Met Office confirms 30C heatwave return as seven-day sizzler swelters Britain
UK Weather: Met Office forecast sunshine
The UK is poised to endure seven-days of blistering heat this week in unlucky timing – just as Britain’s schools reopen for the autumn term.
The Met Office has today confirmed the mercury could soar to 30C highs – with northern parts of England following closely behind with highs of 27-28C.
The start of this hot period, which could materialise into a heatwave for many UK regions, is from today with a scorching week ahead.
Jonathan Vautrey, a Met Office meteorologist said: “It’s all thanks to an area of high pressure that has established itself across great swathes of the UK keeping things relatively fine and settled.
“Those temperatures will be responding to that sunshine climbing into the mid-20s for a good chunk of England and Wales, with 26C likely to be the top temperature today.”
READ MORE: Heatwave warning as UK to be engulfed in 105F ‘Heat Dome’ in hours
Looking ahead to tomorrow, Mr Vautrey said Devon and Cornwall may be on the receiving end of blustery winds, which may “take the edge” off the climbing thermometers. He predicts scorching 29C heat will hit central London by 4pm.
Jim Dale, a senior meteorologist for British Weather Services, told the Express that Britain is seeing such highs as a result of Hurricane Franklin which swooped across the Atlantic from close to Bermuda last week.
He said: “We will bathe in very pleasant weather from this Saturday, with a high risk 32.2C coming in on Wednesday and Thursday. The ex tropical storms are helping to make it happen.”
Mr Dale, an author and meteorologist, said he now views September as a summer month – thanks to its last minute heat spikes which are not entirely uncommon.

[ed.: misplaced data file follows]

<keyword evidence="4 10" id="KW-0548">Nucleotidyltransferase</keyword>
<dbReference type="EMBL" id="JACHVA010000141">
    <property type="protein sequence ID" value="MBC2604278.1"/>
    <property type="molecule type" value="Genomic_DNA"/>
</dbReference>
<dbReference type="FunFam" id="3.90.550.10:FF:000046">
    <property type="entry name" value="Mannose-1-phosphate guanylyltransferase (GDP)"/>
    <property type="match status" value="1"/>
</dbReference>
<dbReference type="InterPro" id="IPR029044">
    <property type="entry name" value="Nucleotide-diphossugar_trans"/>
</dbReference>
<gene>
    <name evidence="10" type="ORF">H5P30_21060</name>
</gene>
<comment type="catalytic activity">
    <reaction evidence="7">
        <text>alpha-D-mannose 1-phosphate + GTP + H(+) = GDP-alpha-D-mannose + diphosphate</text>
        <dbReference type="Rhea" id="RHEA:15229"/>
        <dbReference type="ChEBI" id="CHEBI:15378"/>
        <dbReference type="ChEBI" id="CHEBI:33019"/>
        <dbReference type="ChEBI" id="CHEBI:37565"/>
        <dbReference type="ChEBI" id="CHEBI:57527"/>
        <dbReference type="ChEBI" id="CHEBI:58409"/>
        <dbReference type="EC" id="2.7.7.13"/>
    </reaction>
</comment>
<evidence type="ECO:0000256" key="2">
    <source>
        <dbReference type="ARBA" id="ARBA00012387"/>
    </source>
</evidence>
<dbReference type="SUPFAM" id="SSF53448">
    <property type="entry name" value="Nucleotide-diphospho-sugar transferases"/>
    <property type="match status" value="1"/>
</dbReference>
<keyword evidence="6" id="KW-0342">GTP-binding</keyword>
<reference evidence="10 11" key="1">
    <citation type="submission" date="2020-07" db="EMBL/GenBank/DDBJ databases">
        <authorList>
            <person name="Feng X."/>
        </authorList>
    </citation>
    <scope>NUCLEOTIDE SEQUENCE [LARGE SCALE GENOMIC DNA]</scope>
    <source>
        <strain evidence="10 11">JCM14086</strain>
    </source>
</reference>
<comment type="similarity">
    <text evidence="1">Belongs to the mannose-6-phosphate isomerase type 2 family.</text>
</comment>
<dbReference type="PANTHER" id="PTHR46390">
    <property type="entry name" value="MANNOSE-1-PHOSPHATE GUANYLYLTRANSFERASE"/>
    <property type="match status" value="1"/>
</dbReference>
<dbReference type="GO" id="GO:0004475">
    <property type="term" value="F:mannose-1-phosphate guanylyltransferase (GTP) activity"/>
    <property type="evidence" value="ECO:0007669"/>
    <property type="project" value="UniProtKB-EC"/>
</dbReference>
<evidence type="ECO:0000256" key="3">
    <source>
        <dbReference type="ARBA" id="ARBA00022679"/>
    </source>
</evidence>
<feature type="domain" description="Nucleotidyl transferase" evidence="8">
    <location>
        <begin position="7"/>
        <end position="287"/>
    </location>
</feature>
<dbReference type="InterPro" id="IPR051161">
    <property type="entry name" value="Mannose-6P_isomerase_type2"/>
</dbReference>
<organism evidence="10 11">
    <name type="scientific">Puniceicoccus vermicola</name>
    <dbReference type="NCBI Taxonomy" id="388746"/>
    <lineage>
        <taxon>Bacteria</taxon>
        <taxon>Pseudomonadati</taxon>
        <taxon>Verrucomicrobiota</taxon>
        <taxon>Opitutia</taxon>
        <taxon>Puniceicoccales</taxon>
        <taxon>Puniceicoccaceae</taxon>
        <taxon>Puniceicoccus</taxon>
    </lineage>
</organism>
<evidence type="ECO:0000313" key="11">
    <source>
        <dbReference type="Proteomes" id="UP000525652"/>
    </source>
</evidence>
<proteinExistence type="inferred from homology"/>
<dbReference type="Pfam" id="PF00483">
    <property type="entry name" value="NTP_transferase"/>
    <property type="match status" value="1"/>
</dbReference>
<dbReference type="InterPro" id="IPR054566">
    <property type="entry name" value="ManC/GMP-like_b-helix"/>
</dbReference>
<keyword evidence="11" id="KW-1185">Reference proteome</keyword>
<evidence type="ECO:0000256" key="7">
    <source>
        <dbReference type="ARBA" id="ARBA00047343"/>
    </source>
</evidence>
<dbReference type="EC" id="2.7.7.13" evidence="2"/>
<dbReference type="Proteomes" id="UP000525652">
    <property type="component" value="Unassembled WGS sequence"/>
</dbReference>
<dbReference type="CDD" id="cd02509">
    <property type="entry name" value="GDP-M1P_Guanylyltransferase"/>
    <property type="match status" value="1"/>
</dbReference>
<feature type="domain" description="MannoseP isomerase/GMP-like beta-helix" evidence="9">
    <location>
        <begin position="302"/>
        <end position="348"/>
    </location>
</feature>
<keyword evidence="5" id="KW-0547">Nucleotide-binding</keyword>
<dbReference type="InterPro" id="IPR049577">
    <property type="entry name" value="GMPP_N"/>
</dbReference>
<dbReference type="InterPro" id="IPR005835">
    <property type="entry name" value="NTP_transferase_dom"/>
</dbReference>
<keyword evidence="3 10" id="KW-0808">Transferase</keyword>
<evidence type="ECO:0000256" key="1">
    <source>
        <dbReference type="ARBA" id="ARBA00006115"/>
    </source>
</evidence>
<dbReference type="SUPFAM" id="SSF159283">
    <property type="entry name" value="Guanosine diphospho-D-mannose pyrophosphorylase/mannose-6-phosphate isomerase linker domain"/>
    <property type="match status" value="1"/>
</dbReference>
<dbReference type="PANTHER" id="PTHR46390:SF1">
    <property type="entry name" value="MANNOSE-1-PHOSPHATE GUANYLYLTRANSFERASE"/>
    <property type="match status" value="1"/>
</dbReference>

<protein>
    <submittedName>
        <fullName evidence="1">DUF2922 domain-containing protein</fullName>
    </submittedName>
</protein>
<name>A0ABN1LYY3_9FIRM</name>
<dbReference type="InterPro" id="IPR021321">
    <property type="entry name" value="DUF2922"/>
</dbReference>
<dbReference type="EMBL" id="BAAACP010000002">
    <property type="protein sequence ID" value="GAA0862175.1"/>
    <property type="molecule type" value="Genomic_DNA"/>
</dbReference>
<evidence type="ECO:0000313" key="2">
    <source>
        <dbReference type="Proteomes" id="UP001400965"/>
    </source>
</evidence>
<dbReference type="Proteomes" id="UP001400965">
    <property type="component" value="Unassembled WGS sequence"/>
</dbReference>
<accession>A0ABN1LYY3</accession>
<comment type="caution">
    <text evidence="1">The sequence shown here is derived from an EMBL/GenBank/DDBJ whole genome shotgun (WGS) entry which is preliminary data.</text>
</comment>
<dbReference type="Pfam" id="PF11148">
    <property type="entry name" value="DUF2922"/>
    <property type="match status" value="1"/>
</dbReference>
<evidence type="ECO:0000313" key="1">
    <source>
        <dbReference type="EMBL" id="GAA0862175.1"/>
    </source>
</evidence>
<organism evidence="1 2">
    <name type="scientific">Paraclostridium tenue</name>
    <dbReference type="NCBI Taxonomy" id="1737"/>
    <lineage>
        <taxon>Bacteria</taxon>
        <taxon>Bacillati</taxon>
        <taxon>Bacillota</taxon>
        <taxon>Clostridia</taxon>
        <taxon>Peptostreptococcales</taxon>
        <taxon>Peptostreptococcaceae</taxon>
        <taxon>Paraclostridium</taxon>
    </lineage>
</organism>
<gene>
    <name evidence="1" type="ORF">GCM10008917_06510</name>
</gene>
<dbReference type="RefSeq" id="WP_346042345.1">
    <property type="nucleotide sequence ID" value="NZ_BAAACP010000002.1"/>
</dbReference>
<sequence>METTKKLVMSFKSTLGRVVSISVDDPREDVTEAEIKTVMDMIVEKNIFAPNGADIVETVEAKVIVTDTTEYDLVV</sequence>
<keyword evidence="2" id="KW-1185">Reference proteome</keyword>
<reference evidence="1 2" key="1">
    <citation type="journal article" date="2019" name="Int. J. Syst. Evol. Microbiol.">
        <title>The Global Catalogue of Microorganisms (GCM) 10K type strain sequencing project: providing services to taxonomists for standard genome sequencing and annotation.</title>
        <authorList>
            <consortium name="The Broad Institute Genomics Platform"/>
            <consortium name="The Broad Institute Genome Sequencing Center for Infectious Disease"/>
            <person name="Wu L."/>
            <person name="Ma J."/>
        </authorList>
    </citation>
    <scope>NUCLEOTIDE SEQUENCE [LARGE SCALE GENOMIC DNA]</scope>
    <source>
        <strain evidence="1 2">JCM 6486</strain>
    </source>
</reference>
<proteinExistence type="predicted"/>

How long will this hot weather last?
Mr Dale has predicted the UK will bask in scorching heat for at least the next seven days. Meanwhile, the Met Office long-range forecast, updated daily, focuses on the period September 7 to 16.
It says: “As the period progresses, conditions are likely to become more changeable, with an increased chance of rain or showers for all areas, some heavy or thundery.
“Northwestern areas will probably see the most frequent rain, while southeastern areas retain more prolonged drier weather.
“Temperatures are likely to return closer to normal during mid September, although they will probably still be above average.”
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Looking even further afield, right up until October 1, the Met Office is foreseeing a potential official Indian Summer if high pressure systems persist.
It says: “In the second half of September, conditions are likely to vary across the country, with showery rain being most frequent in northwestern areas.
“The southeastern part of the country is expected to be more settled, with a chance of showers at times. Confidence in the forecast decreases later in this period; however, a mix of mostly dry weather with occasional wet spells is possible, with a higher incidence of high pressure forecast.
“There is a greater chance than normal of temperatures being above average.”
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